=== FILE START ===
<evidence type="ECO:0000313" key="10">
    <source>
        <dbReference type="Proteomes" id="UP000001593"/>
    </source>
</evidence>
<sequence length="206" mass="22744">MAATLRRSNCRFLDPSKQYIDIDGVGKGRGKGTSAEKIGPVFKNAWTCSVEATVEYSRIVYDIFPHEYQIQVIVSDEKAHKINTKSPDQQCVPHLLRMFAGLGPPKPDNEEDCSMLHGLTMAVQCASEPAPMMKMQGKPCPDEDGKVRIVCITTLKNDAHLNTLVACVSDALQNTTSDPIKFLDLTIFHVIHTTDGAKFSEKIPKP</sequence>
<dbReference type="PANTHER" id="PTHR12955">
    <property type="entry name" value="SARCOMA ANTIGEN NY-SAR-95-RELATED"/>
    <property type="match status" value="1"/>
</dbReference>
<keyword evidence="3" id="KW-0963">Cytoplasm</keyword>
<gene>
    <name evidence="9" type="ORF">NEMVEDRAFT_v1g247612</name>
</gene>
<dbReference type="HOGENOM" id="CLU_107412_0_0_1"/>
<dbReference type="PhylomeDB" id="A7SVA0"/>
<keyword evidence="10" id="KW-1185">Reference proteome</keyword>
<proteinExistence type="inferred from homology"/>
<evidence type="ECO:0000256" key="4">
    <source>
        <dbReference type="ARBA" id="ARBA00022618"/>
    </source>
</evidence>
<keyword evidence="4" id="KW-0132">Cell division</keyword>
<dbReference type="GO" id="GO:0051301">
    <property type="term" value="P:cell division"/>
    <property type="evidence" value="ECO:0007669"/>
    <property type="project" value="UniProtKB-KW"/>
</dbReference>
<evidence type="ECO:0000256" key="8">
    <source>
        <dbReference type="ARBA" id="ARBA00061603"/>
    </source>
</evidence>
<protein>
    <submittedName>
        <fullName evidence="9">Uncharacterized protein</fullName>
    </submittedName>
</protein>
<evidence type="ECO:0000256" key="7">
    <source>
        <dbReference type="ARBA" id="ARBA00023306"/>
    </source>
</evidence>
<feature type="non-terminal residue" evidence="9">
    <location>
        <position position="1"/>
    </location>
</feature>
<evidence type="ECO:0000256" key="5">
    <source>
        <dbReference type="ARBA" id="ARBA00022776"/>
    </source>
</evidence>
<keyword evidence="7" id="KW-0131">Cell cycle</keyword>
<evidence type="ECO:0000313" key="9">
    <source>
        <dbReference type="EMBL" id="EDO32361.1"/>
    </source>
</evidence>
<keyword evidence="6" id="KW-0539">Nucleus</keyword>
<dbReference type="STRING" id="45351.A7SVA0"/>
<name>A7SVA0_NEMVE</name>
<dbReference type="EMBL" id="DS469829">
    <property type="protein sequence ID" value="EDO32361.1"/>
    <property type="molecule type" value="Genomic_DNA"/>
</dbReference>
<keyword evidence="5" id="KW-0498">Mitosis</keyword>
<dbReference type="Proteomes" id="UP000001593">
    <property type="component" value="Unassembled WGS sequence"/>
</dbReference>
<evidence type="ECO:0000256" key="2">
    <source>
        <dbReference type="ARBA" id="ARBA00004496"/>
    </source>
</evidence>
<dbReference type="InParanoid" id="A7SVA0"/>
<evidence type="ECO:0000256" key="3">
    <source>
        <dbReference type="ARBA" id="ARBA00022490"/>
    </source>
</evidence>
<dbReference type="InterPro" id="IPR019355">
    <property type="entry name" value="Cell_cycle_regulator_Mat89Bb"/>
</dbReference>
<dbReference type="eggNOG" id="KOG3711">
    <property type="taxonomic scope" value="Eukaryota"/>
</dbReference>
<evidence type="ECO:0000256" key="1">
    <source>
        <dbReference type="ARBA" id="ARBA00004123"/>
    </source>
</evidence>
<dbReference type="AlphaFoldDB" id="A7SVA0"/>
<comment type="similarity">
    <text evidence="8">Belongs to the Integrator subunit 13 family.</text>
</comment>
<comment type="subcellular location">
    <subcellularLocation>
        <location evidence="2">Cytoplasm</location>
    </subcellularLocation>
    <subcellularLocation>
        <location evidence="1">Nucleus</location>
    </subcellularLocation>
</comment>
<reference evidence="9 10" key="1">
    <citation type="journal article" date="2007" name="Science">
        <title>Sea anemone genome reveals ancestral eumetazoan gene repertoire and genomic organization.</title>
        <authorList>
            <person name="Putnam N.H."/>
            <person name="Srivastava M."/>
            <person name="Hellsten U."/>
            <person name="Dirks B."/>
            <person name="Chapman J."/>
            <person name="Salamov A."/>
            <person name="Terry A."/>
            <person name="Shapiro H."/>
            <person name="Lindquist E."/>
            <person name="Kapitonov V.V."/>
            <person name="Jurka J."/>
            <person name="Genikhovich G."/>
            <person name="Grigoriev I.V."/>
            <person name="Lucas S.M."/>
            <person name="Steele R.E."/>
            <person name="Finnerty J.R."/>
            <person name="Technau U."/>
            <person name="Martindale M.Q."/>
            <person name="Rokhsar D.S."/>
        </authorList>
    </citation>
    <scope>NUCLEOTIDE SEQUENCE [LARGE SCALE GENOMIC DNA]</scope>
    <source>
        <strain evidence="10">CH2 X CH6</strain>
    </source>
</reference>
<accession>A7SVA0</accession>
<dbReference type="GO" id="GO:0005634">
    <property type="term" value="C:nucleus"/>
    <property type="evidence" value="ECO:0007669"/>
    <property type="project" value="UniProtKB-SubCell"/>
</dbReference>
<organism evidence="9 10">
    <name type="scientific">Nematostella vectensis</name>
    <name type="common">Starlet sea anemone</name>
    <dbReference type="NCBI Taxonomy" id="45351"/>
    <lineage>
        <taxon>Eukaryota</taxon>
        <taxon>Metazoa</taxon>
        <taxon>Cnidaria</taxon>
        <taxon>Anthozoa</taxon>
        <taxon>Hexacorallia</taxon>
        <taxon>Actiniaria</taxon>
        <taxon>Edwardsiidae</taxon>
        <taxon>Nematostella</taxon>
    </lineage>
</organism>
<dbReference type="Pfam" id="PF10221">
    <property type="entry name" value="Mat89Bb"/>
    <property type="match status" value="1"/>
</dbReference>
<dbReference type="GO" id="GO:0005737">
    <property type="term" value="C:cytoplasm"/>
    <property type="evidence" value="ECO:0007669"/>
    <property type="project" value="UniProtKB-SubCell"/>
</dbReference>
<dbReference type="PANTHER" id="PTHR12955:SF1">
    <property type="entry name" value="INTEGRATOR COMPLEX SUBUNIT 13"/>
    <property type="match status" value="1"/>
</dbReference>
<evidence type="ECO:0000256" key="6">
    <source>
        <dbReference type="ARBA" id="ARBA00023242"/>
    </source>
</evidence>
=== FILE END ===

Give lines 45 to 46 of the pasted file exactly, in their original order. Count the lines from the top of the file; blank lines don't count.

<feature type="non-terminal residue" evidence="9">
    <location>